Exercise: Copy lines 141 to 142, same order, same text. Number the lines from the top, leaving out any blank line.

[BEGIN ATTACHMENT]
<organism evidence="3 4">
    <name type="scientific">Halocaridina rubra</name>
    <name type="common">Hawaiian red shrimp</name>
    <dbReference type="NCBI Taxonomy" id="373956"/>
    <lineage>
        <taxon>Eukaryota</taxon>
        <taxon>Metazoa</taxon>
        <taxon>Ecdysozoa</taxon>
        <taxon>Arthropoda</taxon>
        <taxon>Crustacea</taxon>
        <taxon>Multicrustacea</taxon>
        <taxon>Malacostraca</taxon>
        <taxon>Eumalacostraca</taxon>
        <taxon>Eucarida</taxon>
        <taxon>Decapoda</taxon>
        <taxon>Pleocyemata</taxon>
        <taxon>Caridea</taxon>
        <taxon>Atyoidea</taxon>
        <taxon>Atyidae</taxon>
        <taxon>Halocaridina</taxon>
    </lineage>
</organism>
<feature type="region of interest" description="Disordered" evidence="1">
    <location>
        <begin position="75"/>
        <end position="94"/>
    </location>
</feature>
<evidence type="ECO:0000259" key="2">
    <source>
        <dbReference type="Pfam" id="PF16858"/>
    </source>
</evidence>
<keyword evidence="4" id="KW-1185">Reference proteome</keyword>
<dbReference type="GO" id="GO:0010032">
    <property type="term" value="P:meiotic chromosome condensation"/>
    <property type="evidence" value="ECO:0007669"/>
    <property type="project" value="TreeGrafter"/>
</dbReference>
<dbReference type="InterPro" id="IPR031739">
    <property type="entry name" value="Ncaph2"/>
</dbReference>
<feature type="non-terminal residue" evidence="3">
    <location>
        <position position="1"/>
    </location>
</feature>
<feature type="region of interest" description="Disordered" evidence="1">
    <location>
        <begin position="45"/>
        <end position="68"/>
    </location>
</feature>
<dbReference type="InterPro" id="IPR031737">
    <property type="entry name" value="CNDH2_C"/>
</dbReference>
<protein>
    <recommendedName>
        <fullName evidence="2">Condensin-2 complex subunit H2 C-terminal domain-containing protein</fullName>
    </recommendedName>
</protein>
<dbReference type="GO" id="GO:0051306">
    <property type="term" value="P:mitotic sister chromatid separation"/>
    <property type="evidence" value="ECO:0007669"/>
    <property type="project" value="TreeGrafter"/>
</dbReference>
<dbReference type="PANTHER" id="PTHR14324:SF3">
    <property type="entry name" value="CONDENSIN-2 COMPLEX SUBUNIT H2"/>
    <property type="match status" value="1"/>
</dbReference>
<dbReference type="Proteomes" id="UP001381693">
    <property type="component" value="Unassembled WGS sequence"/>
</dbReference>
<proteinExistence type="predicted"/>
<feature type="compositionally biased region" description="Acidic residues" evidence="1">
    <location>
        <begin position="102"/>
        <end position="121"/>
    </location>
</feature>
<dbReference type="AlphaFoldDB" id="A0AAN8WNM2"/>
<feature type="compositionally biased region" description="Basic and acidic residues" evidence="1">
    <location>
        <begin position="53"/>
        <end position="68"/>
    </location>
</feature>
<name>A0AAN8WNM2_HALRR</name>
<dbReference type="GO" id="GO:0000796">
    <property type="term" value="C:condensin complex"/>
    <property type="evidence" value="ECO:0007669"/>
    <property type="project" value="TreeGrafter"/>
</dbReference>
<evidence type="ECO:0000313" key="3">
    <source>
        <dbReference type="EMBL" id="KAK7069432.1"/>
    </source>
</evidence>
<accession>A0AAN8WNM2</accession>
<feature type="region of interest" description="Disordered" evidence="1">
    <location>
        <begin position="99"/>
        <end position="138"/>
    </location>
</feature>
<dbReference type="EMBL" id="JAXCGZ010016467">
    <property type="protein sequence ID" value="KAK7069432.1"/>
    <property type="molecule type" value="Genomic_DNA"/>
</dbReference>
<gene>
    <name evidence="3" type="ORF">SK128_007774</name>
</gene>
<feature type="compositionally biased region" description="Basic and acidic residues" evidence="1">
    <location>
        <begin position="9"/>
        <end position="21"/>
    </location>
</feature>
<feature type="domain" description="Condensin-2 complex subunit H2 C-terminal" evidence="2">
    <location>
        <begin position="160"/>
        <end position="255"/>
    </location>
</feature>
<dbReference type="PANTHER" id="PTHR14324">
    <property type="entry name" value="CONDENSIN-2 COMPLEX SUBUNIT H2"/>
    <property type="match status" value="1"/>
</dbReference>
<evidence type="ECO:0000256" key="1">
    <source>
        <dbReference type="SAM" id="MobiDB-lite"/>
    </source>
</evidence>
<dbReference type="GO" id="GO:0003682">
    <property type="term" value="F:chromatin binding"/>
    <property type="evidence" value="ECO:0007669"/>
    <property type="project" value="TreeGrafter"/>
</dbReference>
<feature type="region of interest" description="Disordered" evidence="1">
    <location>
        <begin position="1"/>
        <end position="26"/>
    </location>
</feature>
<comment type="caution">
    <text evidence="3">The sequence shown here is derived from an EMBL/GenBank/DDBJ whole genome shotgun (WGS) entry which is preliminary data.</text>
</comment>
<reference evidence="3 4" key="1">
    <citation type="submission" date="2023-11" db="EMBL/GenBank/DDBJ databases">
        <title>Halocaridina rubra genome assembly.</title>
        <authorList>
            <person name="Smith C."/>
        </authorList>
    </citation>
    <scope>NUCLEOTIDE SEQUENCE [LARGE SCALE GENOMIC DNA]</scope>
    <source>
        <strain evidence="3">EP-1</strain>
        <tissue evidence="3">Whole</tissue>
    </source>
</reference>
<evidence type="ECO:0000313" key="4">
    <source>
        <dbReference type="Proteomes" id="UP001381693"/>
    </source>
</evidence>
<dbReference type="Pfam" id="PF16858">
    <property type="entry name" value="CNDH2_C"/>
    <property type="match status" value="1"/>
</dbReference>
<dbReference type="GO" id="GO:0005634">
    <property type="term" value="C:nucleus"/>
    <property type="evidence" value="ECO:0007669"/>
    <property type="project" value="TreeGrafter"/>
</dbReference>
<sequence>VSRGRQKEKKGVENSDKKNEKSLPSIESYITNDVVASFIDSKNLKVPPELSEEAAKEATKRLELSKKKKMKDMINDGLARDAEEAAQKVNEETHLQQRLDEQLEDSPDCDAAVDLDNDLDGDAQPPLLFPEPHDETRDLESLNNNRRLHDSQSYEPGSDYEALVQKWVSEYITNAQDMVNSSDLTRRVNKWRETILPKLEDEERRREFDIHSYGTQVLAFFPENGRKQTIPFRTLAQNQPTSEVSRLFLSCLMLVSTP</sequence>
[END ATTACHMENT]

        <begin position="1"/>
        <end position="26"/>